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Customer Review

15 of 21 people found the following review helpful
5.0 out of 5 stars A wide-ranging review of the likely impact of the 1950/60s baby boom on 21st century Britain, 30 May 2010
This review is from: The Pinch: How the Baby Boomers Took Their Children's Future - And How They Can Give it Back (Hardcover)
An excellent read for anyone interested in getting behind shallow press coverage and political rhetoric on social issues, and into the detail of how best to run the country in the interests of all its inhabitants.

David Willetts has a reputation as a thinker, as well as a politician. The book looks at the impact of the baby boom on modern Britain, and the challenges we face as this group move into retirement. The book is heavy on analysis and light on conclusions, and is all the better for that.

He resists anecdotes and popular myths, and concentrates on the numbers. For example he stresses that in Britain property tends to be bought and sold as needed, and not passed down through the generations. Importantly this is not a new trend - 87% of land transactions were between unrelated people back in 1400, and this is very different from other countries and cultures. He highlights that what will stop a habitual 20 year old criminal is not prison, but for him to get a job and a steady girlfriend. And what do Afghanistan, Iraq, Yemen, Congo and Somalia have in common? All these global trouble-spots have a median age under 20, compared to the world median of 29 and UK one of 39.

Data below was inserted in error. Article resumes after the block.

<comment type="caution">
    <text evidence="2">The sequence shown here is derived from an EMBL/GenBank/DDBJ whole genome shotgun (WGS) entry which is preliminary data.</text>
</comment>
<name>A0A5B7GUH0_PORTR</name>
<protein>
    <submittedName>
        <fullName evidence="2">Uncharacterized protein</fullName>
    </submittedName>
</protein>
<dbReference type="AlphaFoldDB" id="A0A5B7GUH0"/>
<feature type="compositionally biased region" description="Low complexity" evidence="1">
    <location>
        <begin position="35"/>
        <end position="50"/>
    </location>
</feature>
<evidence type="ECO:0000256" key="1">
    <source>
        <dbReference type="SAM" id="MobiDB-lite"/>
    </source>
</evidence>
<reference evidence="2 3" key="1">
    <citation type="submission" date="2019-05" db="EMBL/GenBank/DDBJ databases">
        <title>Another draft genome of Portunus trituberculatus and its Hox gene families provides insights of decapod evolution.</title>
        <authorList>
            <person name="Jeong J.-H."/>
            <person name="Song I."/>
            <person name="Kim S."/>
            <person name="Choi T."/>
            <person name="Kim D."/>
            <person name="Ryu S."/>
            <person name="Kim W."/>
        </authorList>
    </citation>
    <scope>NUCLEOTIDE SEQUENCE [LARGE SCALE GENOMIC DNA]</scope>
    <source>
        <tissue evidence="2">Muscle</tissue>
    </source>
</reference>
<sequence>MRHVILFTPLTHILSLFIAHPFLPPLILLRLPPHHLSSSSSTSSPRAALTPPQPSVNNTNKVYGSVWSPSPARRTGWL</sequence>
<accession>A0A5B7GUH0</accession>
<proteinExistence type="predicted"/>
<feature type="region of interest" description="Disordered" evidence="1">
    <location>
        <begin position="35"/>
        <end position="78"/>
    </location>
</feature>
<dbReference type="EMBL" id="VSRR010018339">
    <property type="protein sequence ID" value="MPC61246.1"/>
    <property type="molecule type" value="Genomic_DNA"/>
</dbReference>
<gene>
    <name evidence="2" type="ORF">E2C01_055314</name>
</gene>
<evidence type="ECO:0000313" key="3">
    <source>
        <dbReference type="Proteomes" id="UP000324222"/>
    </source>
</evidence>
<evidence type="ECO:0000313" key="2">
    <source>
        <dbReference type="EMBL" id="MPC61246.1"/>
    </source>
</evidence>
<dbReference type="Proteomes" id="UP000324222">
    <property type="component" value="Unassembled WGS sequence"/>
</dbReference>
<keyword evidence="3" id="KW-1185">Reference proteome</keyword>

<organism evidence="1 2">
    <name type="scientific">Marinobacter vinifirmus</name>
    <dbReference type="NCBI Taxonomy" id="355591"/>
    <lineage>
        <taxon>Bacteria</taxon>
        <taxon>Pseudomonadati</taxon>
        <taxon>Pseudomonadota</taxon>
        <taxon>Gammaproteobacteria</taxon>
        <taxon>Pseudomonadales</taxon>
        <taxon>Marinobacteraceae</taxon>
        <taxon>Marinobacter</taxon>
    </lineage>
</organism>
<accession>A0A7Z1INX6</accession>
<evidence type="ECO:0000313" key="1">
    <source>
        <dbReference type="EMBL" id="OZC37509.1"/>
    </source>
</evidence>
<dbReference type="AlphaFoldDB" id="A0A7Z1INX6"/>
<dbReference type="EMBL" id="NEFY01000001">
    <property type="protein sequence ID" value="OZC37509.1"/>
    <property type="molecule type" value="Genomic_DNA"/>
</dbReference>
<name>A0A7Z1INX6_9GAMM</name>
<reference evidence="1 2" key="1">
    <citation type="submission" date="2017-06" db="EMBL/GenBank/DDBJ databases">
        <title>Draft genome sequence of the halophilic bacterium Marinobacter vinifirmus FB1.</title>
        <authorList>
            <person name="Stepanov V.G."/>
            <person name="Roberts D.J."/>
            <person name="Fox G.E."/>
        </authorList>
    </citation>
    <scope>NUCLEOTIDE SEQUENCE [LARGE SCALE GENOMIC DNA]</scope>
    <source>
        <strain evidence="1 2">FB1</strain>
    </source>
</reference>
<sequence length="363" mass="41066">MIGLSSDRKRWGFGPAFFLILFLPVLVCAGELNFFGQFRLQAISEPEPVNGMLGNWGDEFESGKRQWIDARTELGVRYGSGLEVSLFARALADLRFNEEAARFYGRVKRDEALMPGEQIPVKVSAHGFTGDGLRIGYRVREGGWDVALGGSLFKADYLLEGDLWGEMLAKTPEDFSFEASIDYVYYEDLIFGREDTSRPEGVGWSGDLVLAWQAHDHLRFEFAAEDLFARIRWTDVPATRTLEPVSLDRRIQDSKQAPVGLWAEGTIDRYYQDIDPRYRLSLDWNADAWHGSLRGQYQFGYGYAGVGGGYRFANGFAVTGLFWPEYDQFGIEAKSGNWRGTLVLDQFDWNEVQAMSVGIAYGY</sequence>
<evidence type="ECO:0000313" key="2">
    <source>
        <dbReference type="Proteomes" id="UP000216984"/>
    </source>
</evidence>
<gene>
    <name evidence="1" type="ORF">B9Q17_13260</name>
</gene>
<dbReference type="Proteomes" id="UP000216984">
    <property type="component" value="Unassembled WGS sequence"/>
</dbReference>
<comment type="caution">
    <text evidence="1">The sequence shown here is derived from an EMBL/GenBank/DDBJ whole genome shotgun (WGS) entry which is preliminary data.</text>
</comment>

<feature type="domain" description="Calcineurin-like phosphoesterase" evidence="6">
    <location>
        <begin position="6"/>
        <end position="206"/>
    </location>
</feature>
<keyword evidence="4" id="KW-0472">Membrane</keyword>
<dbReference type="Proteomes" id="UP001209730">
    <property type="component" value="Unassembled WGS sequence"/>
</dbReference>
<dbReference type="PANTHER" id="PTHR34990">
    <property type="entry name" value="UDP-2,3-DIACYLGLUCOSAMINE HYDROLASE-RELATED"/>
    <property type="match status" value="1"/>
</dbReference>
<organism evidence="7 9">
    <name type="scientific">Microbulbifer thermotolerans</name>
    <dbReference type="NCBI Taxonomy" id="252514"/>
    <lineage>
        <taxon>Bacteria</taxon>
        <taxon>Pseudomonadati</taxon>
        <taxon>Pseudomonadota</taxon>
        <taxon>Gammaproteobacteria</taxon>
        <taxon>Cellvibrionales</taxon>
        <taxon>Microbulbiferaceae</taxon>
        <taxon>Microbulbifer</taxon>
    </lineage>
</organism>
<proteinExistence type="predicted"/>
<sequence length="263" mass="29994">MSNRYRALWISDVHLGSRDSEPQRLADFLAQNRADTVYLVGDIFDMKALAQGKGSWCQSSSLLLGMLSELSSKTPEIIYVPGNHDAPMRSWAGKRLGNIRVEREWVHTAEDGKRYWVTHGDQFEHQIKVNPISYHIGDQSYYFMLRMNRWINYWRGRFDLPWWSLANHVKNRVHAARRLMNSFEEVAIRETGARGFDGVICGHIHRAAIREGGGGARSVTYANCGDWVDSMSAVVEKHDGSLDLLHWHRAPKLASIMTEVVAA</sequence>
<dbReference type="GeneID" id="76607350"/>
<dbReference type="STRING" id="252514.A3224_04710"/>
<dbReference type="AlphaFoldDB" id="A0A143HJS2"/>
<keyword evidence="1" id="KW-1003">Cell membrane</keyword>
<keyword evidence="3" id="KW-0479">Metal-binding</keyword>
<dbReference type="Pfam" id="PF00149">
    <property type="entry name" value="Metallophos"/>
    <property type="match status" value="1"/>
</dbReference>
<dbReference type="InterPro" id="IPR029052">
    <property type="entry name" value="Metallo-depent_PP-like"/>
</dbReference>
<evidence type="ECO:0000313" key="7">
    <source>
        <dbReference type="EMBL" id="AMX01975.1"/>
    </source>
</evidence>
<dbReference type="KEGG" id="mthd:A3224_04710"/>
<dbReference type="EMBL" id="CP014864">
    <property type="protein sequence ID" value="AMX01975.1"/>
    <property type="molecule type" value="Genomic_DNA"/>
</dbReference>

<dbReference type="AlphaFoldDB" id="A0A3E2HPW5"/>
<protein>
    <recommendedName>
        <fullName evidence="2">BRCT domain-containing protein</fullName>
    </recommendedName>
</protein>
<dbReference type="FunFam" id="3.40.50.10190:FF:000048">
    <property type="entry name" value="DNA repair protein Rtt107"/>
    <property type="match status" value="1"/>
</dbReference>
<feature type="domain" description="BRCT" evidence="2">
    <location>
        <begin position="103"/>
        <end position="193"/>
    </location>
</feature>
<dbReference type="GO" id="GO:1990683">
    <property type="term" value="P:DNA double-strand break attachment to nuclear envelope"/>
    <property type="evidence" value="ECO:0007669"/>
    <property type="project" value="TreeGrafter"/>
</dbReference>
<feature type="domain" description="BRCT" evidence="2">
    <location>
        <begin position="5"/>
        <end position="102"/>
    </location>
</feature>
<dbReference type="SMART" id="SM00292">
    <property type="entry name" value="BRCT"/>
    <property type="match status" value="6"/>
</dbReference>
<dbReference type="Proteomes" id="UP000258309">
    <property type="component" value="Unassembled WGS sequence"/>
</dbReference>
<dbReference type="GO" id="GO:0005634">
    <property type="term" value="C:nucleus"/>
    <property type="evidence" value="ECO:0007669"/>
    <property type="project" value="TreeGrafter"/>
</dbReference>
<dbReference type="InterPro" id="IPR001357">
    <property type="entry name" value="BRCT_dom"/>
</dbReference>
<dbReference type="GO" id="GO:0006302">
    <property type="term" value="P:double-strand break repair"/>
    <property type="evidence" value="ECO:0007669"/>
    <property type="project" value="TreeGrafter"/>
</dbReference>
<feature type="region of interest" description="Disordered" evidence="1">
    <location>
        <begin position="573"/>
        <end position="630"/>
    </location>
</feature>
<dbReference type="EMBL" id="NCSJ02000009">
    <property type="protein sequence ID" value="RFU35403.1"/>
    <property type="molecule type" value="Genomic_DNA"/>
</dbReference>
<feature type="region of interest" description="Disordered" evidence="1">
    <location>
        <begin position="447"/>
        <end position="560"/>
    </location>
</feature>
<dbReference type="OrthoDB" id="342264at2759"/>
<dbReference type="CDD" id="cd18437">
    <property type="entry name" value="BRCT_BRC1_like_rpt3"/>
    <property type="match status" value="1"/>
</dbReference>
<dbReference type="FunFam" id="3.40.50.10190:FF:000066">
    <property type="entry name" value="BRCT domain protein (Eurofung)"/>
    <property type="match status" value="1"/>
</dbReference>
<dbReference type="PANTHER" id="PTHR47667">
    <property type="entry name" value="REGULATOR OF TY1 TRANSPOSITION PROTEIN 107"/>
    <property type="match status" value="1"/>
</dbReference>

What has this got to do with the baby boom? You need to read the book to find out, but what he sets out to demonstrate is that a country's cultural traditions and population profile have a huge effect on the wellbeing of its citizens. The political solutions to Britain's problems over the next few decades will need to take both into account if they are going to succeed.

Highly recommended for anyone with an interest in politics, and in particular social policy, but also a fascinating book for the general reader.
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Showing 1-2 of 2 posts in this discussion
Initial post: 24 Jul 2011 12:39:31 BDT
Last edited by the author on 24 Jul 2011 12:40:12 BDT
Response to Richard Murphy:

You say "He resists anecdotes and popular myths": but he says things like "the boomers increasingly came to think of their house as ... their own personal goldmine"; "however, we [the author is a baby-boomer] thought we were richer and ... we all became alchemists, converting paper increases in the value of our homes into extra money to spend". (Etc).

Perhaps he and some others did that, but many of us didn't. These are little more than anecdotes, and he does not provide numbers to show how applicable those statements are to his (arbitrarily defined) "baby boom" cohort. 1% of us? 99% of us?

In reply to an earlier post on 2 Apr 2012 03:20:12 BDT
Does this science minister believe in alchemy ... judging by his actions I think he does.
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